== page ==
Last night at Denver Liberty On the Rocks, Stephen Bailey and Anders Ingemarson delivered talks on two of Ayn Rand’s novels, Anthem and Atlas Shrugged.
These talks were part of a series I agreed to help organize in connection with a Fall fundraiser for the Ayn Rand Institute’s books for teachers program. Here I embed not only last night’s talks, but previous talks by Hannah Krening and Kirk Barbera on Rand’s other two novels.
Historian John David Lewis passed away early Tuesday morning after fighting cancer. Lewis, who specialized in classical Greece, delivered several lectures in Colorado over the last few years for Front Range Objectivism, a group that shares Lewis’s appreciation for the philosophy of Ayn Rand.
Rand once said, “Those who fight for the future live in it today.” Lewis, a man who studied the past, applied the lessons of his scholarship to the matter of creating a better future. To me, he was a profoundly insightful scholar, a modern champion of liberty, and a friend.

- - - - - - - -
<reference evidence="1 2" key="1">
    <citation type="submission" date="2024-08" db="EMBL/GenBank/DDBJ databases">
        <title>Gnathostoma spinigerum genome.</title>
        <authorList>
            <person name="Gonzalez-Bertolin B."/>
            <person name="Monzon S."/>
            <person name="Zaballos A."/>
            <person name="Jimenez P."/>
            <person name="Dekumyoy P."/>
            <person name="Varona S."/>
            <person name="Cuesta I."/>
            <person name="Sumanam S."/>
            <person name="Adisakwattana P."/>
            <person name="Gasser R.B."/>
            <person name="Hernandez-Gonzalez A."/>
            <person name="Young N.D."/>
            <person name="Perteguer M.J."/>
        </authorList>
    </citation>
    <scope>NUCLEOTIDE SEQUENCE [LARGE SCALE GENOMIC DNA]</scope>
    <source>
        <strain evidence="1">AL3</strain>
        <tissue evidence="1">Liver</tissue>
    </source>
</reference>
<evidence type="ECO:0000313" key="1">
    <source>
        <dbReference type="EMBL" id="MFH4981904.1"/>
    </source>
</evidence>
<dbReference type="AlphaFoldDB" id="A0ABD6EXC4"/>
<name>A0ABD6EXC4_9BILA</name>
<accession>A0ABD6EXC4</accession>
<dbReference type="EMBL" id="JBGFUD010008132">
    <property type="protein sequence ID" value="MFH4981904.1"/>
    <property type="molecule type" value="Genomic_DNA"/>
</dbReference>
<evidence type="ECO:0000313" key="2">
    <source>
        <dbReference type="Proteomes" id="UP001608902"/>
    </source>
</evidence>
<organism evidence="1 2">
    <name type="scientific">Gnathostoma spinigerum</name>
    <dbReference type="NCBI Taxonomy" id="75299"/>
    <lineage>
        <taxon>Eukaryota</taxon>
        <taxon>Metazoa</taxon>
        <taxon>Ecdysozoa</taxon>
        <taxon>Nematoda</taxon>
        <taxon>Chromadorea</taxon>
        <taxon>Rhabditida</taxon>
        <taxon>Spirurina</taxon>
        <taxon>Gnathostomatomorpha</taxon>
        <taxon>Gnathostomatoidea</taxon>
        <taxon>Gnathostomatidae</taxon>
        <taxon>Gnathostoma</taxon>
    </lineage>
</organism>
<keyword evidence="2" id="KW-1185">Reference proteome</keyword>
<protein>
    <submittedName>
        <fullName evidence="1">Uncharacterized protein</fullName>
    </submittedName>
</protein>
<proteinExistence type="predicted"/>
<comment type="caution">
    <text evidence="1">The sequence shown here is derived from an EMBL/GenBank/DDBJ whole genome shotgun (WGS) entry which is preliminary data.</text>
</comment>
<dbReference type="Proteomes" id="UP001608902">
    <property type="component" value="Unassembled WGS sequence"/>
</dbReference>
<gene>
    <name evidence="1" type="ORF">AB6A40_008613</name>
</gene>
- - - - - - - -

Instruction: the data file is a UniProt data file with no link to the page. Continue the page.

Following are several photos from John’s various trips to Colorado. Two of these photos show John talking with his former student, Joe Collins, now a teacher in Fort Collins. The photo of John and his wife Casey was taken by Kelly Valenzuela at the couple’s Fifteenth Anniversary celebration in Las Vegas. I’ve put these photos in a Picasa folder.
Following are some memories of John from his friends in Colorado. (Others in Colorado who knew John are welcome to send me their comments as well.)
Kelly and Santiago Valenzuala:
John was one of the people in this world that we admired most and his loss is a great one to mankind. Fortunately, he left many of us with wonderful ideas to not only live by, but share and pass along in our efforts to improve the culture. On a personal level, John and Casey, their love and the way they lived their lives together, during good times and bad, was an inspiration to us. I will never forget their 15th wedding anniversary in Las Vegas and the wonderful pictures I took of them that week. Santiago and I have decided that should our baby be a boy (which is what we’re hoping for), his middle name will be Lewis, in honor of John.